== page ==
Lock Haven Express (Newspaper) - August 28, 1890, Lock Haven, Pennsylvania                                �- r -��'-1      > ii. --:..?r":,>       s�v> "'m-sT--- ' /%        A" i! I     'IK Aril NINTH YEAK-NO. i.r>: LOCK JIAVEN, PA.. THUliSlJAY, AL'^I.'ST 28, LWM). PIIICE-TWO CENTS EVENING EXPRESS CURRENT COMMENT. ]; is  :�, n September - id Vermont; on September in Maine, '>�-ober 1, in Georgia. OF.r-ii'.k W. lJr.i", tbo funuy man, who succeeded in sliding into tbo office of Ma; -or of Milwaukee, thinks that he is just the follow for the Wisconsin Democrats to uomlna'e for Governor. Su'-it: eutnpeusatiou for this loss of tte second cit% iu thxi Uiiion lor LVuusylvauia is the fact now fully ascertained that she still holds ti firm grip on the second place n the sisterhood of States in population jand woalth. Votehs should remember that Wednesday, September 3d, is the last day for regis tration anil assessment. Those whose nameB do not appear upon the list cannot vote in November. Every voter should examine the list in person and see that he is properly enrolled. A letter which appeared last week in the  .''r, G � �i'.-1e% announces th* far that jonic of th5 Irish linen manufacturer; of County Armagh, in the province of V'^ter, have been in this country "ue got'a'mg for sites" for linen mills, which they will build here a* soon a- the Mc Kiuley bill, with its increased duties on linens, becomes a law. A � mmtilatiuN of the various legislative euaetmeuts, just completed by the Secretary of the State Itoad Commission, shown lhat 'here are 107 general laws applicable all over the S;ite and 700 special laws affecting certain localities-in all, ^57. It is poBsible that many of these are a positive obstruction to road improvement, and it is to be hoped that the Commission will oompilo such additional facts and formulate such measures as will enable the uex:t Legislature to act mteiligeutly on this important subject, and pass such lawh as will reduce road building and repairing to some definite and harmonious system. col. v, e. pi0lleh death. Th.: Urcnt Acrlculturl>t anil Northern Tier X'olltlcnl Leader. IJi.oOMiiL'r.o, Pa., Aug. -7.-Colonel Victor Emile Piollt1, one of the most prominent Democrats, agriculturists and capitalists in northern Pennsylvania, and until laht year Worthy Master of the Ponusylvania State Grange, died at his country residence in his native place, Wy-hos, Bradford county, to-day, at the age of 7^ years. A well educated man, ho early became a farmer on the highest plane, and has since then probably done more yoeraan service, from hi3 own standpoint to advance the interests of agriculturists ;u this State and gooeraliy throughout th..1 nation than most of the practical larraevs can t-vei hope to do, for be was not only a (�* rong and gifted man, but a wealthy one as well. lieing a good speaker, and early gaining the respect and conlidoiuo oi the I'emocrats of Iiradford comity, ho was elected to ?he Legislature in l.>l'l, and a^uin in 15-17. During the la:-t session John C. Kum and hiniheif lod "he Democrats against the opposition with energy and ability. He served as Paymaster during the Mexican war, deriving his military title from this episode in his career. In 1Colonel Pioliet out iuosu from the Dcmocra'ic party because of its position on the tarifl iiuestion Wroiini'd In nn Olilo Flood. Cai.Ohio, Aug. -7. - Noble oouuty wns v!hiT*;i! with the heaviest ram yesterday '"er krn>sn. At East I'uion on the li.tl, fi.'ik uf DitcL Creek several houses were washed away, one bridga struok a dwelling iiouse and I lev. Stephen W,Archer, Dia.h Kii kbridge his wife and child, Mrs. Dach ac.l David Moore's child woro drowned Killed liy inn b'Mj �. 111., Aug. -V. - A man named Fiedler, living noar this place, was killed yesterday by his fourteen year-old Bun. The boy wanted lo plant a certain piece of  rro'ind ii;  'vhtiit and  tlu r-.thnr  oh- I..,..    .:      . ; .     -.   . the .id man THE STRIKING FSYER 03 It1; Sweci) of th� Entire West  to last Effort of the SniThK WAITISO   FOR   DEPEWS KETDiU A11 Mi'mber" r>t (h r(;nul/nlt(Ui No Mil -icr \n What Capacity Employed. CilUil tl�l for Ihr I'llIjmSf: i>i TiiklliT -v I. i.it l>Oh�perHt� Slrji In tho iiiitiU    tor   Tin   r A i s:anv, Aug. 7.-At a mooting ol the uflicers and Executive Hoard of Distrii t Assembly No.      Monday night, or ratht r early yesterday morning, aft-jr thedispat j i f:om Torre Haute had been  received b Mr. Powderly from Mr, Sargent, aud Mi. Sbeahao, of the Supremo Council  of    hj Federation of Railway Employes, it was decided to !akfi desperate 6teps to win cr lose all in one laft blow at tbo trathe oj tho New York Central aud Hudson Kiver railroad  and on  the West  Shore  roac. After a discussion, in which all was not perfectly harmonious, it was resolved that all members of the �>rder of the Knights of Labor now at work and employed b ,� the New York Ceutral aud Hudson U:ve: railroad and the West Shore railroad,  in 'h*> State of New York, should .juit wnrl. al.'ing the line simultaneously to night. Th'i- -t'cri: i>i;rr.n':D. The strike Tder p-as er.dorsed t y T   ',' Powderly, General Master Vj'ovVman  j the Knlchtsof Labor, and 'he EiCfirlvi Board, and will call out 1.00'> men in "hi-smaller  cities and town along  the  rail roads named.   These new strikers, it was learned,are moe'lyemployed as ilagmen at crossing,   track laborers, swi'ohmen and a fow trackmen and yardmen. His expected that tho companies will not have much trouble in rilling the placid ot thehe men. Freights are moving freely, and !a�t night the passengrr department of the Centra! otiioially announced ;!:at [ was prepared to take care of all trailic that may be otfe-red, including all oscurh't..n aud special business. A!! lucal and through tniins, the company states, art-running regularly on timo, and tho service is as efiiclent as before the strike. The headquarters of the Knight of Labor were slimly attended yesterday by mournful men. S'lTKi-l Tu THE - ilU KT.K-. No bulletin was issued, but a letter Irom Grand Executive Officer Wright was print ed aud posted. It notifies 'hestrikers tha' tho Genera) Executive Hoard will be in position to extend financial aid "to the men who are ou a strike on 'he Vauder-bilt system" within two weeks. N\m-L'uiou men who left the employ of the company to vindicate the right of labor to organisoaro to share equally with the Ivnights. Mr. Wrigh' gives instructions for distributing the funds, and in oonclu sion says' "Komember the money will be .11 a very great measure made up of 'he hard fr.rn ings of men who are in the struggle with grim daily wan*., and it behoove.- and you to *ee that ev^ry penny "f it. ;�* right fully expended." Mr. Powderly *v,is nui. o"in;n!i" .1 -a hen spoUeu to in reference to the csten-iuu ni the strike on 'lie Central and West Shrrc Kiilruuds, but .L>h:i W !iaye:s Genera! Secretary of th<; nigh' i Lah^r s.i.� i this action of Ois'net Assembly No. "Jlo was expected. Tho Erecutive Hoard of the iCuigbU i;l Labor i=< now hp.;.-'.pm."1 from ISuflalo W Washington. '�T.w hki "un to v.-i�!.= P. wa^ expected that a hirge nnint. it' striking KnightH wo"dd ruturn to wtr'; ii, 'he yards and shops at West Albany thl-t morning Very few, hn''.'i:v !. A   y]>."jv;i[ tii her hlhU-!> t�- ;i' ' lit- start. Vituui:, pre My, ^ 1 iici'Tii.. Imt i:H-r� iii'i'^flrnuci- f.*icited inlnilnttlun; 'miI ai t-;n- pri ic Icr [ '.  ifer rictln?;     th-j tr-j iit^ -ci-i.i- w!:ur-- ��he p!ny'"l the piirt .1 V itmcli iulvt-aturtss:!! lln- iu�htt 1>�11. llsttniin; lothf fi-rv..-n! pro'estiO luiih ol !ovu -.v Ii J �' 11 t:er recreant hiislijtnd t>:ij>puf:cd lie whs inakliii: tu ��iuo\ ii'-r, and Jflynl ng pkiiwiire In we I i->nnu-lulcil i'rt-rif!i t*(�<�(� nt, win:*' n"�riy (ir � ii-ii!ii:nn'" .i.-t ii I Hi th" -Utr.ir. 'mi" 'Altn hiT h\i*l'iind. ui.,-.".  kIjc Uliina-kr!   I;>   di|0:-il;   uaJ w::h womuroy *-.;,ru h�td.- n::i, u-hv h- r,       wn� � :�<)! s,\:*..1 y 'id' ,,:;!!��. ii:t<: r.or, v :v >-\l Tin- Wi.i.r-' SirlKt* "[.rt'tdin*. M if the ;?.uil ::i:;:rr :n Uii1   ]r:!iii^t: dinTi'1" '1 *|. rcad- I'l.lv.-ON.ll.     I'hNt I H NttH. I tilt--' i j-     A I'O'il     V�n      mi.l      \ mi r I' 1 lend-. Mr. ami Min .!. A. WiIsot1 arc '-liuting 1 i'.la'.ivc^. in 'e:sey ~-h-on- .Mrs  M.   H'jntlj aiui Frai.k, v:Kittj*l .vith fi:ond.� :u \Vili::'.n:;!ooit yosfei'lay. Mi !k top..: i-g  tin Cen! ic e-i:iii'._y uoui * j.ruce.rdiiigs thin \\ v.c.k. Mr. and Mrs. II li. KienMr left thin motnlng for -i two -.vfi^s visit with fiiendp at .Meadvillf Mi i. II S Whi" ijinaii an 1 �on Harry, ol Williamspm *, 'ipejjt a fow hours yester day with friends in iwek Ilii^vn. .'amen A. Reilly ainvod iu 'his city last night ftom Cleveiaii'l aud Is. uiiculuting auiotig bit* fncids in town to-tlay. V.iririL^ Katiu aud Miuuiu UemlerRou n: Unned las! ev'ming from a pleasant vim! w;-h fiieuds.i1 Harri^oiug and C.irli.dll. fiof Ira MuCioskey ban been re ole-'ed i'i:nnipal ol'lhn K.iglevdli", C.Mltn-conit'y ;-'-h"oi.-i. Mr. McClosKoy lias taught sevon pre'd-iuw toi inn at that place. |). i'. M.iiid, a   bnith.�i-!!i iaw   of (Join CtOTTEN UP IN A READABLE fOUM A  '.,l-.uut IP.|nrP(H-;n Itnmiv.'ity-Arrhltitit fi i:r�k�';�rtn-I>ii:lfHn� Improvi�i:tciits - J'.Ioomtnent > I* lit-A tUfl lo ruiojiuny I!-At    \'\\w    C-^nipM.Reiiin; - ).vii,�.r    fi S-Ait-rh. Renjamin F. Frobst, a Woodward towt ship farmer, was he.-erely injurotl this morning noar his homo in the Gerfia i Set'loment. Mr. Piobst had loft his horn; with a horse and wagon intending t) drive to this city. Shortly after start in, j hi- horse rau away, the buggy was upse; aud Mr. 1'robst thrown upon a stone pil 3 by tho roadside When ho was earned into his house it was found that he wad severely injured, and a messenger was sent to tho city (or Dr. Watson, who responded to the call and was soon at the bedside of the injured mau. The Doctor's examination disclosed tbo facts that no bones were broken but that Mr. Probst war severely, though not seriously injured by the accident, l.ycomhn," County NumOmtlonH. The Lycoming County Republican Con voution was held yesterday afternoon. County Chairman Fmernon Collins, o. V,"i;;;..Tnsporl, waB nominated for Cn-giesf, Mibject tu the dsciaiou of the dis ti lot conference. The County Committee waw emiiovrored to make the nomination for State Senator for Lycoming county. .tuba raulhamus, of Hepburn township. Samuel Bryan, of Wolf township, and John W. Grior, editor of the Jersey Shoie IV'/c'.v, weie uominatcd for As'semhiy. fur Register and. Recorder, ,!ohn M. Haye-, of Moutoarsville; for Treasurer, 1S. Kelsey, of South Williamsport for C"n; missioners, Harry Moyer, of Loyalsoek township, aud Johu Uclauey, of Muuey, and for Coroner, N. Koeuig, of Williain-spo:', was nominated. Resolutions were adopted indorsing the prcBC-ut adminihti.; ti"ii, the caiivlidaey of LloIcnv.it ir, Watreii an.i Stewart, and the McKinley tarid bid. especially those portions to aid t hoagi icul tural classes. upon i he presentation of b card orde , which may be obt liued from Cap11. .1. M ,-Cormier, PeccRyivauia Kesoive Assooi.. tiod, City 11 all, Philadelphia, and Capt. : . P. Town, 102-1 Areh street, I-'hi'.ndelphir, G. A. ii. Department of Pennsylvania e: -cursioii tickets t-> iii-ttysburg ami rutin 1 at a single fare for the round 'rip, frjn August. 'JJih to Soplombel '.U-d, g�*od On-turn oni.i Septturi'o m o,b. I.'' 11;-ii:i b(-tween >ivc and twelve yean- half iate.-. This low rate will suable many t.� laki advan'igo of this oop'irtuniiy id visicin.f one of a scene of the gie-iMst h'.storie ir. teres!. treasures; of the sea. BLOWS PASS IN COMRESS j Mr. Wilsor> and Mr. Bcckwitli Exchauee Rlov.-f! on the Floor. SEPARATED BY THEIK U0L.LEAGUE:; Tnkeu Ilotiu?  for  liurittl. The remains of Congressman Watson, of the Twenty seventh I>is'rict, passed through this city yesterday, eurou'e for Warren, Mr. Wat sou's late home. Fifteen member^ of the Hoiiho of It'.mrpseiitatives accompauied the body and will attend the funeral to-day. The deceased was one of the larges1 timber owners in tho State, and had been renominated for the Fil'ty-Second Congress. Itloomtnc At Nifilit A night blooming cactus unfolded its beauties * j "he ga/.e of a number id j,-: � f sons who wore assembled last night to ; witness tho process at the residence oft Mrs. Hunt, widow of the late Dr. Hunt . L. .Miller, the well known railroad, contractor is remodeling and modernizing ld.-i residence on Raid Kaglo p.troet. Mr. Miller if also building a large barn on the lo' at t ho tioriuT ft F.u'rvicw at.d Pe:tt:fi I'iieets. Arilitciit lo h ItinkeiiiHti A biiikemon ou tlio Roouh Creek rail ;oad had one of his hands  mashed whilo coupling earn  tlii� morning at  Cautauea. Ho was   brought to  thin city   t.'  re.'oivo mirgioa! attendance. Al I'liii' t'tliiip. A large number of persona went hom �hid    f MiUM'.y I.ijfl in Wreck** the Ocean. From Co.*MaciizliM-. The close of the last century seems t j have been very proliiij m wrecks. Th \ Rri'ish frigate DeR.-aui-:, lost in a storm oil Lowc3, in the L'uitcd States, iu !7uy, 'u stated to have had on boaid no less than $52,000,000 worth of specie and jewels, taken from an intercepted Spanish fleet, whilo on her voyage to Halifax, aud with it were also taken 200 prisoners. The latter wore in irons on the lower docks when tho vessel doundered aud ail were lost. Many years afterwards search was beino; actively prosecu'ed by a diving company for he puixoso ol recovering this specie the result ol which ha� not yet beer chronicled. It would .scarcely bu belicvee tha; valuables have boon recovered nearh two hundred and Pfty years from the date of the wieck. but nevertheless it is recorded that the good ship Haileem, which wan driven ashure in Table Ray, in May, lf'i-;S) and became a ';''al wreck, had on board many ^ases lull of curiosities and antiqui ties foi Furopean museums. Those cases contained idols, rarf china, glass, MiVel',  iVl\ A--   lately salving operations were rewarded by the recovery of several of tlie.se a:;icles. The china was uot at all i: jured by having bfen2-'-0 years under the sea, bu! the �i!ver articles had suflered coysiden.bly. Another very notable ca^.e, nor �m!y for the amount uf treasure on boa:\'., lf.it :dso !o: 'hi1 big "windfall" for the ^alvtif, i� th.at of tho Thetis, a Rri'ish frigate wrecked olF the coast of Rrav.d iu 1SL>0, with JL 102,000 bullion on board. The hull weut to pices, leaving the treatsure at the bo'torn iu rive or six fathoms ol uter The Admiral of the Bia/d Station and 'he captains aud crews of four ships of-war were engaged for eighteen months in recovering the Ueas-uie. Tho service was at*ended with rr. at hit'!', labor and danger, aud f^ur lives were lost. A good deal of litigation �;is the result, as disputes aroho between �ho parties a:i to tlie iiiuonnt of reward for the salvers. The Court of Admiralty-awarded f 17,000, the Privy Council 'J-'.',- , O0'\ and t'^5.S00 for expenses. Iu 'hi1 reign nf .lames II. & very successful salving expedition took place. A rich Spaniel, vessel, which had been lost 01: the '�y.\*'. of South America, rewarded her ; salvors with no less than i.':Kh'\000, slated | to have been forty fnur years a' 'he hot- j lorn the sea. A me'lal was struck in ' hi."iior of :.his event in IfiST. One of the 1 m-'st ;e.ee!it eases of siojcessfu! ivthiui: . !f-':'ioMf. >: that "f the Spani>h mail K.- Aiplr.nso X ii. b..;i,.d f:om Ca-;./ r > H.tvai.a, ii' Febru.iry, iSN':, and sunk of! i '.jiut  'c\vn|iH!>f r   Opt 11 tons. Mr. L P. Pwyer, of the Williamsport /.V;-. ' , repn^sented )iis paper a' the Democra'ic County Convention last Tuesday, in reporting the proceedings be says (j: ah Hie nominees none o: them have uny-Coiii; .'S'.-HMire tlilnt; f�ir eieethm, with the e\...i piiKii o! l'.i'.nn;.ini (or lMMricl Atluniey iotit K lerkner lor ('ouiin!�.sltnu'r. The ninjor-tty of the ticket �iveH wkiespreiul Ult--.sntt.sfue-tlou, iimi It wlil !>c cut intensively. The upper eii.l of Ihe i'.'Uiity w�k tolully :i;ii'ireU In the t*oii\eiitliiii. while i ink Unveil ^itpture-J the S"Miili trial M'Miiluiitliiti, the TreiisiiryMilp, AiiKoela!-.ImUe.siop, the oili-v (.f lMstrir' At-Oirnej iimi i'rolhomitary. 'liie liepnolleans of lite coiiniy are .inhilaiil over tin1 ticket luimi'tt  "in prl';e to our i aii'-l '"iiTi;-i!la:e vicinity lias nil the puslttmiK un lh'- lieket. 'I'hls t . '^.ixi '.!� . "*y ..;hl- ;! the Golden .K:i,.'e- "     '        . m � �  .--treet par- ie:- .\\' " '..hj' �� Uku! vjnt^ locm-� .-' ��:  '.h-   i. �"- C )mm.ii;:',t.ry  :Uid V     i'-.co �        : ...    J.;'   H .11    b:.n>>    will Coal lu I.yeominj; County. The Williamspoii Iiej>ulAi-'a'i- says arc-porter of that paper learned that a com pany is being formeii to opeu up and op- erate coal mines ou Loyalsock creek. It is stated that a twolve-foot vein of good coal has been discovered in tbo mountains along that stream, and that the company ic now ody waiting to secn.ro more tracts of laud before beginning the work. The gem Ionian giving tho information would uot slate whore tho new coal Cod is located, as tbo company want to securo all tho the land they need before opening up the mines. Besides coal, iron ore aud fino sandstone has also been found. There is no doubt but what tuore is a good deal of coal in the mountains of this county that is only awaiting development. FORGED BY A BAEON. Suits foi Many Thousands Against an Allegheny Social Lion. PiTTsyL'Ht;, Aug. ^7.-Quite a sensation was caused iu financial and social cireles by the filing of suits by tbo Allegheny Natioual and Keystone National Banks, the former for $10,000 and the latter for $7,000, against Baron J. F. Langerfelt, who has beeu assooiated with MaxSchatn-berg, the Austrian Consul and well known banker. The papers filed make very serious charges against Baron LaDgerfelt, who they say is now in Europe, they believe, to avoid these suits. In the suit of the Keystone Bank the allegations are that Baron Langerfelt, on July 10 last, borrowed $7,000 from tho Keystone Bank and gave as collateral 200 shares of the capital stock of the Jefferson Iron Works, of Stoubenvillo, Ohio, of the par value of cAOQ ea?b, which shares h� represented to be good, valid and subsisting shares of stock of the company, standing in his name on the books of the company. The bank, relying on his statements, loaned him the sum of $7,000, taking tho 200 shares of stock as collateral. They further claim that since then the plaintiffs havo discovered that the certificate for 200 shares of stock is not genuine, but that it is a forgery, aud that defendant has not 200 shares or any other number of shares in tho Jefferson Iron Works, and that the certificate is no security for the loan. THE OTUEH SUIT. . Iu the suit of-thc Allegheny National Bank defendant is charged with obtaining $10,000 upon a certificate for 400 shares of the capital stock of the Jefferson Iron Works, of Stoubeuville, which he also claimed was good aud valid stock standing in his name on the books of the company, but which turned out to be a forgery. The couit allowed an attachment to issue whereby tho effects and the property of Baron Langerfelt are to be seized, and fixed the bail in one case at $14,000, and in the other at 820,000. The Jefferson Iron Works to-day pub-Iished the fact that, it having come to the knowledge of the board of directors of the company that fraudulent certificates of stock of the company had been oirculatedt the public were warned not to purchase any stock without first submitting it for inspection at the office of the company. Tho Baron loft for Europe on a pleasure trip some three weeks ago. His friends claim there is some mistake about the matter. HE STOOD  VEUV HIGH. ' His family are wealthy aud stand very high. Tho Baron has always had the esteem and confidence of the peoplo in this vicinity and his roputatiou for honesty and fair dealing has never been questioned. IIo some some years ago was married to the daughter of Mr. Doty, ono of the largest stockholders in tho Jefferson Iron Works. It is said by the Jefferson Iron Company people that the Baron had a largo number of blank certificates printed. These ho filled up in his own name and signed the names of the company's officials. Tho seal used is alao said to be fraudulent. Baron Langerfelt was a tall and extremely fine looking man and waB quite a Boclal lion hero. air. O- Edwin Dudley, Comedian, The above named gentleman, Mr. Dudley, is a comedian-a real one-whose face alone will convulso bis audience before he aitieuiates a word. Good comedians are so scarce that when Mr. Dudley appearB, (aB he does nightly with Miss Crowell), the uudienco wants to keep him on tbo stage all tho time. The writer had an interview with Miss Floy Crowell yesterday and she said she had tbo greatest repertoire company in the world. Tho following is a uaitla! list of tho groat actors: Mr. Harry Leslie, a \e.*y ;.lovci ac'or and vocalist, who naij iead::ig baiitoco .linger with tho f.;;..ms "Clipper Quartette'* three years wit'j Tlntchor, Primrose West's min-Btu.*. r r.in'a MajDijtja'id, the hand- some, go-'1 't-rmiuiy or whe bt.s been loading man with Frederick Warde. � 'auut.iO-'-v.'i," a'jd lat-: season with V I )avcntis the highest salaried ' >r in the repo:toirebu-icw. Mr. Harry Ui'o*3, comedian and phuuomiual banjo soloist, and a number of other celebrities. Miss Crowell should be proud to surround herself with such a company of actors and comedians.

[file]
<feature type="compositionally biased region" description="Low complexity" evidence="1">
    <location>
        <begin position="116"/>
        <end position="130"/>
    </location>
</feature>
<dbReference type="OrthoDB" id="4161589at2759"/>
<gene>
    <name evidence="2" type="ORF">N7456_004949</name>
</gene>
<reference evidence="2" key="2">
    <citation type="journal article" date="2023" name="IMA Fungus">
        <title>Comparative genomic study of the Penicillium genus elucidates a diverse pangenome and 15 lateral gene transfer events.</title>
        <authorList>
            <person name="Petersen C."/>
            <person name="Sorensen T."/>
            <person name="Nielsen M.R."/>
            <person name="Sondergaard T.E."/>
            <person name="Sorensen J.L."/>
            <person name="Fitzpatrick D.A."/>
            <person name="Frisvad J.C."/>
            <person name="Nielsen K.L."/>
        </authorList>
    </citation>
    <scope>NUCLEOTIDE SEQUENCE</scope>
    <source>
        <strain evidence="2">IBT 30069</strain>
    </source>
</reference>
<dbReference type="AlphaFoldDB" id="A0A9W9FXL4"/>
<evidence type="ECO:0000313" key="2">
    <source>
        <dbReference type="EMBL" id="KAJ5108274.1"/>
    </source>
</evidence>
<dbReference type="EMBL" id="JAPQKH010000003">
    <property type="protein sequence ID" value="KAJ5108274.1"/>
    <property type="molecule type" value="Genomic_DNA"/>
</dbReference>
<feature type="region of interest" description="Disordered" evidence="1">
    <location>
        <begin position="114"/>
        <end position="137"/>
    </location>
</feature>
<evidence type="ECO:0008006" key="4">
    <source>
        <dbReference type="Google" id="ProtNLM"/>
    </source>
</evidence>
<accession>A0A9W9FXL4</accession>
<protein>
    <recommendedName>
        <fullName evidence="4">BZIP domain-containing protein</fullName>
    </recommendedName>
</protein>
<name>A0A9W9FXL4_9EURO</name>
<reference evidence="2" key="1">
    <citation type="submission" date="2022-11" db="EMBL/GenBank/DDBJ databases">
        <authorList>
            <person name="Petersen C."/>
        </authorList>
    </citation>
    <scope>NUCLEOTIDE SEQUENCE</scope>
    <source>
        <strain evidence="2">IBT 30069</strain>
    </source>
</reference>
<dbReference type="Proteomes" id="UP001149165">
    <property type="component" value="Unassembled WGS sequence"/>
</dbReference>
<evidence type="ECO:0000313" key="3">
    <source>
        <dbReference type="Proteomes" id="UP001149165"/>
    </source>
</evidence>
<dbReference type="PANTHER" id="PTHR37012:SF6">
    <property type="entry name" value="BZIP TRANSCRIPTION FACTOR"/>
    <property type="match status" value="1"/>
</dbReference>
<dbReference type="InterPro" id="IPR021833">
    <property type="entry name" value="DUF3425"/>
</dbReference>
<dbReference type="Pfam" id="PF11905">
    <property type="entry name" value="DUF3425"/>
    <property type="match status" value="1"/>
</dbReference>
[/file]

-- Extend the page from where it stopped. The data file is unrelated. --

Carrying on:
From 1607 To The Present